Each master’s degree typically takes two years to complete. The PhD programs typically take about five years to complete although it is possible to finish in less time, depending on your dissertation progress. Most students do not take classes in the summer and many participate in internships during the summer break. We are careful to admit only students who we believe will be successful in our program. Consequently, our graduation rate is very high.

Can I Pursue the Program Online?

Our required courses are offered during daytime working hours Monday through Friday. We do not offer distance learning programs at the present time.

Who Will Be My Advisor?

Unlike some other departments, we admit students to the statistics department to work in statistics or biostatistics, but not to work with a particular faculty member. Statistics has typically been a graduate discipline and students do not usually arrive with enough background to know in what area they will eventually do their research. The Graduate Studies Chair of Statistics serves as the advisor for all master’s students through graduation. MS students who opt to pursue a thesis (as opposed to the MS exam) may choose a different advisor once a research area is established. The Graduate Studies Chair of Statistics serves as the advisor for the statistics PhD students in their first two years and the Graduate Studies Chair of the biostatistics PhD program serves as the advisor for the new biostatistics PhD students. We suggest that PhD students take some independent studies courses in their first two years with faculty members they might like to work with. Students, together with faculty members, decide who will be their PhD dissertation advisor(s) and committee members.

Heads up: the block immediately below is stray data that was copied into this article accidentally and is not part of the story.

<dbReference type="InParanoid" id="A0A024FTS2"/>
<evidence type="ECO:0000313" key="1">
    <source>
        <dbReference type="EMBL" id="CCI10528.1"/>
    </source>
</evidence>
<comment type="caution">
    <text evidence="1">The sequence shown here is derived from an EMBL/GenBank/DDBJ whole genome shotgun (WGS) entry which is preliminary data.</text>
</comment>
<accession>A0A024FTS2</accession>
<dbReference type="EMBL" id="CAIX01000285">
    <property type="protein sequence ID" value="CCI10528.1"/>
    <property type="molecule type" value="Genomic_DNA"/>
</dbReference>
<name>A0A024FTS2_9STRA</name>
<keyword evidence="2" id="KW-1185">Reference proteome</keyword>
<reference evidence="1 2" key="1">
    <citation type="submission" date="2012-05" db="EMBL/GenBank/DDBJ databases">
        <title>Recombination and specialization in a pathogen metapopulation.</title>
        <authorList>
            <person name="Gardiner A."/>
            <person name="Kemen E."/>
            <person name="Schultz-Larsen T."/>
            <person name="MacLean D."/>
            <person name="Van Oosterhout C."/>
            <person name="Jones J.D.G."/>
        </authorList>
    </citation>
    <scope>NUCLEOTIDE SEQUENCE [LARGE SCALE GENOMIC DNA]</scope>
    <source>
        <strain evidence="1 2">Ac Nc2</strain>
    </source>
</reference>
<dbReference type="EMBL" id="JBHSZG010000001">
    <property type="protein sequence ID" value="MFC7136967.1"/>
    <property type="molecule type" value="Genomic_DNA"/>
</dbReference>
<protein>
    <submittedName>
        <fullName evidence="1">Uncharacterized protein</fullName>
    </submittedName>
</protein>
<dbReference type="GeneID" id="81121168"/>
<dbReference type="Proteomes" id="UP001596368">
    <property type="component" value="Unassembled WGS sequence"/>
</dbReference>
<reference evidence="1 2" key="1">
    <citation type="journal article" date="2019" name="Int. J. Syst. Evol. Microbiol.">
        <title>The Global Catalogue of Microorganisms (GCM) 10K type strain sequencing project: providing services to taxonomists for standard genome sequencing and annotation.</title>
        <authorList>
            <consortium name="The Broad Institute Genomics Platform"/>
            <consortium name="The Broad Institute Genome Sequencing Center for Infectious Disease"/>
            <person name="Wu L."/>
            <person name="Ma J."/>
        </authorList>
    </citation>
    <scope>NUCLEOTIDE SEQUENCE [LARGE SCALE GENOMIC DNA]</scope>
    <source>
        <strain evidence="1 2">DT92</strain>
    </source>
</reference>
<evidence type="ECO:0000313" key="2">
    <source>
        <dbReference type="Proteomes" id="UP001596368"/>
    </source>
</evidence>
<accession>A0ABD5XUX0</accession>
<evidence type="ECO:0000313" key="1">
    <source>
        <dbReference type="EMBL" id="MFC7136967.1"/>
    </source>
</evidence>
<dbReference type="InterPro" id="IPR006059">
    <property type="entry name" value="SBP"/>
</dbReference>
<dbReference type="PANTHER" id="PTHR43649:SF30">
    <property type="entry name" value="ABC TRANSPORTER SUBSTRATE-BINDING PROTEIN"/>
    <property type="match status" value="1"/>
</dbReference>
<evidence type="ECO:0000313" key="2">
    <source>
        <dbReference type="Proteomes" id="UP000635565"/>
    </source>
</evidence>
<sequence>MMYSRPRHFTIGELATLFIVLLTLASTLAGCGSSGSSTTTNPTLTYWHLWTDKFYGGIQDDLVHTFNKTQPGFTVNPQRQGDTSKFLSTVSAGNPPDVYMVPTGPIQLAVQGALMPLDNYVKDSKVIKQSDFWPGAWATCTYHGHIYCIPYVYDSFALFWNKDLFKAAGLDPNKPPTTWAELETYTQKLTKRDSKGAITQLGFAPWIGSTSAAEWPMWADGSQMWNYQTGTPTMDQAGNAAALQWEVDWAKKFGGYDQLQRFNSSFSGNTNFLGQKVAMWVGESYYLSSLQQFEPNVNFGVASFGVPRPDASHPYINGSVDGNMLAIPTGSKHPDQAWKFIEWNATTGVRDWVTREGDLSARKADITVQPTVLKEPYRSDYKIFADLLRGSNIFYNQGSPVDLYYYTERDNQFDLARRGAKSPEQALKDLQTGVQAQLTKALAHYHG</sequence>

Can I Transfer Graduate Credits from Another Institution?

While we do not typically transfer credits from another institution to count towards the required credit hours for our degrees, we do not require students to repeat courses that they have taken elsewhere. However, students are required to replace those hours with alternative courses and will be responsible for the material on the departmental master's exam or qualifier exams.

If you have already completed a master’s degree in statistics elsewhere, depending on how similar that program was to ours, you may be able to take the Qualifier I exam the autumn semester of your first year and start with your second year of course work.

What Exams Are Required for the Degrees?

Students pursuing the MAS are required to pass the MAS exam. The MS degree has a thesis option and a non-thesis option. Students pursuing the MS (non-thesis option) are required to pass the MS exam.

We have two sets of qualifying exams for PhD students. Students generally take Qualifier I at the end of their first year. Some students who already have a master's in statistics take these exams as soon as they get here, but that is not the norm. Qualifier I covers the first year of PhD coursework. Qualifier II is taken in the fall of the third year. Students are also required to complete a Candidacy Exam once course work is completed and a Final Exam to defend their dissertation in their final term.

Each of the MAS, MS, Qualifier I and Qualifier II exams may be taken a second time if a student does not pass on the first try. PhD students may also take the candidacy exam and final exam twice if necessary. We do have a good passing rate for the exams. We bring in students who we think can do the work and will pass the exams!